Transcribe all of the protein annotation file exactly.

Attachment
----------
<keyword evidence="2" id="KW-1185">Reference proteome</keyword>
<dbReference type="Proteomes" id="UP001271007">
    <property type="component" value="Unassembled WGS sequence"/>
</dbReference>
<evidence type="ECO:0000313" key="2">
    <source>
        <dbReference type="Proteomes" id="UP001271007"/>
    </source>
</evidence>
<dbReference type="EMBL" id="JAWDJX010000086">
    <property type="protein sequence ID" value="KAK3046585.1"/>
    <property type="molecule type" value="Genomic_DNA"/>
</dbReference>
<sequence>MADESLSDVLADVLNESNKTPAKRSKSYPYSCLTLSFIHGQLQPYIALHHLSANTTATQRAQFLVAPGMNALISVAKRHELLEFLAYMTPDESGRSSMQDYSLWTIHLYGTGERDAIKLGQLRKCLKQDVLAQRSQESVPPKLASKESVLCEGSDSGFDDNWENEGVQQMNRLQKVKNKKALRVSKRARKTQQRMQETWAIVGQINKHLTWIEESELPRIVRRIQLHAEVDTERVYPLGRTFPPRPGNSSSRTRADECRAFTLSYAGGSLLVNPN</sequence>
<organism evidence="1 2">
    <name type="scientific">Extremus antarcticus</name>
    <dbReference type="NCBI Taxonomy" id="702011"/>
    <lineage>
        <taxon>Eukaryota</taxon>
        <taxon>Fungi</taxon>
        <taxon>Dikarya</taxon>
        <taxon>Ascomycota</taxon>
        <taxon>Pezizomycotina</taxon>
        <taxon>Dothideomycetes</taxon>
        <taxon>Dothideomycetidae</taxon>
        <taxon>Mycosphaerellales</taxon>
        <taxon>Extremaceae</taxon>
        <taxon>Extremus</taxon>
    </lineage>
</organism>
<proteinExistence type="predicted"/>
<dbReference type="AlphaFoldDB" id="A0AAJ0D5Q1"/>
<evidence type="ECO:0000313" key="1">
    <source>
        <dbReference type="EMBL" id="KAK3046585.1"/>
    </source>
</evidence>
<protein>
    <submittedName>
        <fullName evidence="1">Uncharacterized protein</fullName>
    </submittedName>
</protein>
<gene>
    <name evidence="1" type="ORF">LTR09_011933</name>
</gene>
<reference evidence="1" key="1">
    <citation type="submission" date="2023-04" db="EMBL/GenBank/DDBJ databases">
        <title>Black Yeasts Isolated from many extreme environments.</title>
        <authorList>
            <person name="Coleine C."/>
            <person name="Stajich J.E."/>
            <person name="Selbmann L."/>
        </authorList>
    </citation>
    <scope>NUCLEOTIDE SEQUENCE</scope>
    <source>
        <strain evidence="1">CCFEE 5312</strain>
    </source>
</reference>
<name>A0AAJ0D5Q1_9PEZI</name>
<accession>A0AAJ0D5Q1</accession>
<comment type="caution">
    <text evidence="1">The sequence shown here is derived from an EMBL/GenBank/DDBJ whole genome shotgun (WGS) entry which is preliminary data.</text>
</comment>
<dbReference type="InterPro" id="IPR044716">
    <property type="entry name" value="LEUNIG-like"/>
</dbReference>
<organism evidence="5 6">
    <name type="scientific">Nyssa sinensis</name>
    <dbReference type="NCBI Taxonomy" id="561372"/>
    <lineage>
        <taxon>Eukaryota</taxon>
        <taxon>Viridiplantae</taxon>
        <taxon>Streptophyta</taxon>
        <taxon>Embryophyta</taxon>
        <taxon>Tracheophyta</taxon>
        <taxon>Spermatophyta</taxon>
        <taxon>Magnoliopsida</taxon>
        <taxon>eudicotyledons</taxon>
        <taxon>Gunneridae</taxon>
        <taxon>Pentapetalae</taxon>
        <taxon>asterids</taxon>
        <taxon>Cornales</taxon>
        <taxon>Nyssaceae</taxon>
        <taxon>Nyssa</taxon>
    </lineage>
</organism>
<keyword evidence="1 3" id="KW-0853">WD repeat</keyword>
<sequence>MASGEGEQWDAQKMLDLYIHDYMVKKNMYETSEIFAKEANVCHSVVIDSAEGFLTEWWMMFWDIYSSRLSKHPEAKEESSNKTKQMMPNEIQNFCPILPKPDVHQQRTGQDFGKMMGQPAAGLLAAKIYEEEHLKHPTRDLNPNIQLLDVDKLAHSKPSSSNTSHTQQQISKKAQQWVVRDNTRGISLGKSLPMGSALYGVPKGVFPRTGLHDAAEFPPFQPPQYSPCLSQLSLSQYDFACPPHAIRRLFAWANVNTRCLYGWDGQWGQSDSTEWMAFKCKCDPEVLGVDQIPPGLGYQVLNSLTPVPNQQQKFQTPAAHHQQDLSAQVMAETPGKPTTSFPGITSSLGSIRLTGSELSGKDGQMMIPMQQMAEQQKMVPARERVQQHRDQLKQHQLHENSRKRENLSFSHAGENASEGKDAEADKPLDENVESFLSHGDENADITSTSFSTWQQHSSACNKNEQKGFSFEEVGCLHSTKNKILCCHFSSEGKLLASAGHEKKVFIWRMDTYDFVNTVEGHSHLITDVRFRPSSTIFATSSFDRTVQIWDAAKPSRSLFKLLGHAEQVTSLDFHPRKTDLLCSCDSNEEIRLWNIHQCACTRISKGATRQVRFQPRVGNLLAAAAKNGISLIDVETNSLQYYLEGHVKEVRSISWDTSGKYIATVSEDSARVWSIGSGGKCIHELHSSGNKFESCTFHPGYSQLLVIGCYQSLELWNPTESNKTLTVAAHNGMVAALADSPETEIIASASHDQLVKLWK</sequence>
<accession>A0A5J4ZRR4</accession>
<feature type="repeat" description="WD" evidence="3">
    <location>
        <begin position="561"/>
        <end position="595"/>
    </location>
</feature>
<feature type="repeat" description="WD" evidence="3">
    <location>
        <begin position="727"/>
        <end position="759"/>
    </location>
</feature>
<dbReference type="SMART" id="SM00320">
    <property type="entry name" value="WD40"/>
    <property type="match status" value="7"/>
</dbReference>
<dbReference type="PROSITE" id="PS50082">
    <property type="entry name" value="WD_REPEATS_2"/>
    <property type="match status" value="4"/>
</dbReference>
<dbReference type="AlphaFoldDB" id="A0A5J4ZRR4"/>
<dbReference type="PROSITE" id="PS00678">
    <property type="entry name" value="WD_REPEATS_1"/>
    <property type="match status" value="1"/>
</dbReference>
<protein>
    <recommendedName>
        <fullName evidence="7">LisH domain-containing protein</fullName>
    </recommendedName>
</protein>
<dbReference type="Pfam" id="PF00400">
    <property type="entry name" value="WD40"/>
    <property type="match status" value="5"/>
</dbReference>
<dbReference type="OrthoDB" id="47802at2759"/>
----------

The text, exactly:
<keyword evidence="2" id="KW-1185">Reference proteome</keyword>
<dbReference type="Proteomes" id="UP001271007">
    <property type="component" value="Unassembled WGS sequence"/>
</dbReference>
<evidence type="ECO:0000313" key="2">
    <source>
        <dbReference type="Proteomes" id="UP001271007"/>
    </source>
</evidence>
<dbReference type="EMBL" id="JAWDJX010000086">
    <property type="protein sequence ID" value="KAK3046585.1"/>
    <property type="molecule type" value="Genomic_DNA"/>
</dbReference>
<sequence>MADESLSDVLADVLNESNKTPAKRSKSYPYSCLTLSFIHGQLQPYIALHHLSANTTATQRAQFLVAPGMNALISVAKRHELLEFLAYMTPDESGRSSMQDYSLWTIHLYGTGERDAIKLGQLRKCLKQDVLAQRSQESVPPKLASKESVLCEGSDSGFDDNWENEGVQQMNRLQKVKNKKALRVSKRARKTQQRMQETWAIVGQINKHLTWIEESELPRIVRRIQLHAEVDTERVYPLGRTFPPRPGNSSSRTRADECRAFTLSYAGGSLLVNPN</sequence>
<organism evidence="1 2">
    <name type="scientific">Extremus antarcticus</name>
    <dbReference type="NCBI Taxonomy" id="702011"/>
    <lineage>
        <taxon>Eukaryota</taxon>
        <taxon>Fungi</taxon>
        <taxon>Dikarya</taxon>
        <taxon>Ascomycota</taxon>
        <taxon>Pezizomycotina</taxon>
        <taxon>Dothideomycetes</taxon>
        <taxon>Dothideomycetidae</taxon>
        <taxon>Mycosphaerellales</taxon>
        <taxon>Extremaceae</taxon>
        <taxon>Extremus</taxon>
    </lineage>
</organism>
<proteinExistence type="predicted"/>
<dbReference type="AlphaFoldDB" id="A0AAJ0D5Q1"/>
<evidence type="ECO:0000313" key="1">
    <source>
        <dbReference type="EMBL" id="KAK3046585.1"/>
    </source>
</evidence>
<protein>
    <submittedName>
        <fullName evidence="1">Uncharacterized protein</fullName>
    </submittedName>
</protein>
<gene>
    <name evidence="1" type="ORF">LTR09_011933</name>
</gene>
<reference evidence="1" key="1">
    <citation type="submission" date="2023-04" db="EMBL/GenBank/DDBJ databases">
        <title>Black Yeasts Isolated from many extreme environments.</title>
        <authorList>
            <person name="Coleine C."/>
            <person name="Stajich J.E."/>
            <person name="Selbmann L."/>
        </authorList>
    </citation>
    <scope>NUCLEOTIDE SEQUENCE</scope>
    <source>
        <strain evidence="1">CCFEE 5312</strain>
    </source>
</reference>
<name>A0AAJ0D5Q1_9PEZI</name>
<accession>A0AAJ0D5Q1</accession>
<comment type="caution">
    <text evidence="1">The sequence shown here is derived from an EMBL/GenBank/DDBJ whole genome shotgun (WGS) entry which is preliminary data.</text>
</comment>
<dbReference type="InterPro" id="IPR044716">
    <property type="entry name" value="LEUNIG-like"/>
</dbReference>
<organism evidence="5 6">
    <name type="scientific">Nyssa sinensis</name>
    <dbReference type="NCBI Taxonomy" id="561372"/>
    <lineage>
        <taxon>Eukaryota</taxon>
        <taxon>Viridiplantae</taxon>
        <taxon>Streptophyta</taxon>
        <taxon>Embryophyta</taxon>
        <taxon>Tracheophyta</taxon>
        <taxon>Spermatophyta</taxon>
        <taxon>Magnoliopsida</taxon>
        <taxon>eudicotyledons</taxon>
        <taxon>Gunneridae</taxon>
        <taxon>Pentapetalae</taxon>
        <taxon>asterids</taxon>
        <taxon>Cornales</taxon>
        <taxon>Nyssaceae</taxon>
        <taxon>Nyssa</taxon>
    </lineage>
</organism>
<keyword evidence="1 3" id="KW-0853">WD repeat</keyword>
<sequence>MASGEGEQWDAQKMLDLYIHDYMVKKNMYETSEIFAKEANVCHSVVIDSAEGFLTEWWMMFWDIYSSRLSKHPEAKEESSNKTKQMMPNEIQNFCPILPKPDVHQQRTGQDFGKMMGQPAAGLLAAKIYEEEHLKHPTRDLNPNIQLLDVDKLAHSKPSSSNTSHTQQQISKKAQQWVVRDNTRGISLGKSLPMGSALYGVPKGVFPRTGLHDAAEFPPFQPPQYSPCLSQLSLSQYDFACPPHAIRRLFAWANVNTRCLYGWDGQWGQSDSTEWMAFKCKCDPEVLGVDQIPPGLGYQVLNSLTPVPNQQQKFQTPAAHHQQDLSAQVMAETPGKPTTSFPGITSSLGSIRLTGSELSGKDGQMMIPMQQMAEQQKMVPARERVQQHRDQLKQHQLHENSRKRENLSFSHAGENASEGKDAEADKPLDENVESFLSHGDENADITSTSFSTWQQHSSACNKNEQKGFSFEEVGCLHSTKNKILCCHFSSEGKLLASAGHEKKVFIWRMDTYDFVNTVEGHSHLITDVRFRPSSTIFATSSFDRTVQIWDAAKPSRSLFKLLGHAEQVTSLDFHPRKTDLLCSCDSNEEIRLWNIHQCACTRISKGATRQVRFQPRVGNLLAAAAKNGISLIDVETNSLQYYLEGHVKEVRSISWDTSGKYIATVSEDSARVWSIGSGGKCIHELHSSGNKFESCTFHPGYSQLLVIGCYQSLELWNPTESNKTLTVAAHNGMVAALADSPETEIIASASHDQLVKLWK</sequence>
<accession>A0A5J4ZRR4</accession>
<feature type="repeat" description="WD" evidence="3">
    <location>
        <begin position="561"/>
        <end position="595"/>
    </location>
</feature>
<feature type="repeat" description="WD" evidence="3">
    <location>
        <begin position="727"/>
        <end position="759"/>
    </location>
</feature>
<dbReference type="SMART" id="SM00320">
    <property type="entry name" value="WD40"/>
    <property type="match status" value="7"/>
</dbReference>
<dbReference type="PROSITE" id="PS50082">
    <property type="entry name" value="WD_REPEATS_2"/>
    <property type="match status" value="4"/>
</dbReference>
<dbReference type="AlphaFoldDB" id="A0A5J4ZRR4"/>
<dbReference type="PROSITE" id="PS00678">
    <property type="entry name" value="WD_REPEATS_1"/>
    <property type="match status" value="1"/>
</dbReference>
<protein>
    <recommendedName>
        <fullName evidence="7">LisH domain-containing protein</fullName>
    </recommendedName>
</protein>
<dbReference type="Pfam" id="PF00400">
    <property type="entry name" value="WD40"/>
    <property type="match status" value="5"/>
</dbReference>
<dbReference type="OrthoDB" id="47802at2759"/>